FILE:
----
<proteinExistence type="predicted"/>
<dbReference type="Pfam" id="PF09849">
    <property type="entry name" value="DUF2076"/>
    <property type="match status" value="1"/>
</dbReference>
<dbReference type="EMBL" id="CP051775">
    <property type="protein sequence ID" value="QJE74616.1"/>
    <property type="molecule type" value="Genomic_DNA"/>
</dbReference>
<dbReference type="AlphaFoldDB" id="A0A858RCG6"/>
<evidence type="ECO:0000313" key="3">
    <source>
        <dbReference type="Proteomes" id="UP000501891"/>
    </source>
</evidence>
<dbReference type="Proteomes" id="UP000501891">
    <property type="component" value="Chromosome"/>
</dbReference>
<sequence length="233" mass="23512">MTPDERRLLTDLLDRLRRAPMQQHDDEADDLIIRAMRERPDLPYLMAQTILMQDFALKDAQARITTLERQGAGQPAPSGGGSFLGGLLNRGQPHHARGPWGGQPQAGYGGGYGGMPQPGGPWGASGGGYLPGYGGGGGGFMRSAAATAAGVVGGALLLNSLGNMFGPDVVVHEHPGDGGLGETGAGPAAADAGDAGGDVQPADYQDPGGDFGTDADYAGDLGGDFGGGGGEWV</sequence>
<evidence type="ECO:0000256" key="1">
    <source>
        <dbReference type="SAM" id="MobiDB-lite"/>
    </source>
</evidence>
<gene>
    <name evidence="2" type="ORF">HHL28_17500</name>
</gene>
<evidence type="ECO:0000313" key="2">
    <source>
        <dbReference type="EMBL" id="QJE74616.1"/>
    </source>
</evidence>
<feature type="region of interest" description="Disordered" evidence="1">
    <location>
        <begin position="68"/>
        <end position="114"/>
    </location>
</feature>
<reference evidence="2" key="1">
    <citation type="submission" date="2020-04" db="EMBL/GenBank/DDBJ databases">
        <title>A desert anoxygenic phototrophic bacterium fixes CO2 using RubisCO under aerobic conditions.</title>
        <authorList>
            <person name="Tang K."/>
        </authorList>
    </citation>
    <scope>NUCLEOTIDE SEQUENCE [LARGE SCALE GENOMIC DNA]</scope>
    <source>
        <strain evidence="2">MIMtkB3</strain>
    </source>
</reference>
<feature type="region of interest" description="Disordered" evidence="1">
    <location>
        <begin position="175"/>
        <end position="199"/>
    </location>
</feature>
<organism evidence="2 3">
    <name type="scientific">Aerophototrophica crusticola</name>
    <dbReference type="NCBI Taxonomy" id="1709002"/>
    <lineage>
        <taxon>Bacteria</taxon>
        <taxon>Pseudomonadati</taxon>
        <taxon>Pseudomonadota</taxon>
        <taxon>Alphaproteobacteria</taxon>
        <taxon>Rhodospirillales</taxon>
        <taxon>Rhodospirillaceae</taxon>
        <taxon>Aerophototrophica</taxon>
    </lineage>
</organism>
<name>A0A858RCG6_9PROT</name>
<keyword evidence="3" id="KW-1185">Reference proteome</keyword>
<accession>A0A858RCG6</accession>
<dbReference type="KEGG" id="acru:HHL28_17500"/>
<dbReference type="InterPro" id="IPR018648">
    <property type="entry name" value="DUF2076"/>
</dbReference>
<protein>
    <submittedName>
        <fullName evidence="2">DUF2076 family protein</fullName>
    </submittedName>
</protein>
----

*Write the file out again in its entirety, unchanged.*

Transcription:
<proteinExistence type="predicted"/>
<dbReference type="Pfam" id="PF09849">
    <property type="entry name" value="DUF2076"/>
    <property type="match status" value="1"/>
</dbReference>
<dbReference type="EMBL" id="CP051775">
    <property type="protein sequence ID" value="QJE74616.1"/>
    <property type="molecule type" value="Genomic_DNA"/>
</dbReference>
<dbReference type="AlphaFoldDB" id="A0A858RCG6"/>
<evidence type="ECO:0000313" key="3">
    <source>
        <dbReference type="Proteomes" id="UP000501891"/>
    </source>
</evidence>
<dbReference type="Proteomes" id="UP000501891">
    <property type="component" value="Chromosome"/>
</dbReference>
<sequence length="233" mass="23512">MTPDERRLLTDLLDRLRRAPMQQHDDEADDLIIRAMRERPDLPYLMAQTILMQDFALKDAQARITTLERQGAGQPAPSGGGSFLGGLLNRGQPHHARGPWGGQPQAGYGGGYGGMPQPGGPWGASGGGYLPGYGGGGGGFMRSAAATAAGVVGGALLLNSLGNMFGPDVVVHEHPGDGGLGETGAGPAAADAGDAGGDVQPADYQDPGGDFGTDADYAGDLGGDFGGGGGEWV</sequence>
<evidence type="ECO:0000256" key="1">
    <source>
        <dbReference type="SAM" id="MobiDB-lite"/>
    </source>
</evidence>
<gene>
    <name evidence="2" type="ORF">HHL28_17500</name>
</gene>
<evidence type="ECO:0000313" key="2">
    <source>
        <dbReference type="EMBL" id="QJE74616.1"/>
    </source>
</evidence>
<feature type="region of interest" description="Disordered" evidence="1">
    <location>
        <begin position="68"/>
        <end position="114"/>
    </location>
</feature>
<reference evidence="2" key="1">
    <citation type="submission" date="2020-04" db="EMBL/GenBank/DDBJ databases">
        <title>A desert anoxygenic phototrophic bacterium fixes CO2 using RubisCO under aerobic conditions.</title>
        <authorList>
            <person name="Tang K."/>
        </authorList>
    </citation>
    <scope>NUCLEOTIDE SEQUENCE [LARGE SCALE GENOMIC DNA]</scope>
    <source>
        <strain evidence="2">MIMtkB3</strain>
    </source>
</reference>
<feature type="region of interest" description="Disordered" evidence="1">
    <location>
        <begin position="175"/>
        <end position="199"/>
    </location>
</feature>
<organism evidence="2 3">
    <name type="scientific">Aerophototrophica crusticola</name>
    <dbReference type="NCBI Taxonomy" id="1709002"/>
    <lineage>
        <taxon>Bacteria</taxon>
        <taxon>Pseudomonadati</taxon>
        <taxon>Pseudomonadota</taxon>
        <taxon>Alphaproteobacteria</taxon>
        <taxon>Rhodospirillales</taxon>
        <taxon>Rhodospirillaceae</taxon>
        <taxon>Aerophototrophica</taxon>
    </lineage>
</organism>
<name>A0A858RCG6_9PROT</name>
<keyword evidence="3" id="KW-1185">Reference proteome</keyword>
<accession>A0A858RCG6</accession>
<dbReference type="KEGG" id="acru:HHL28_17500"/>
<dbReference type="InterPro" id="IPR018648">
    <property type="entry name" value="DUF2076"/>
</dbReference>
<protein>
    <submittedName>
        <fullName evidence="2">DUF2076 family protein</fullName>
    </submittedName>
</protein>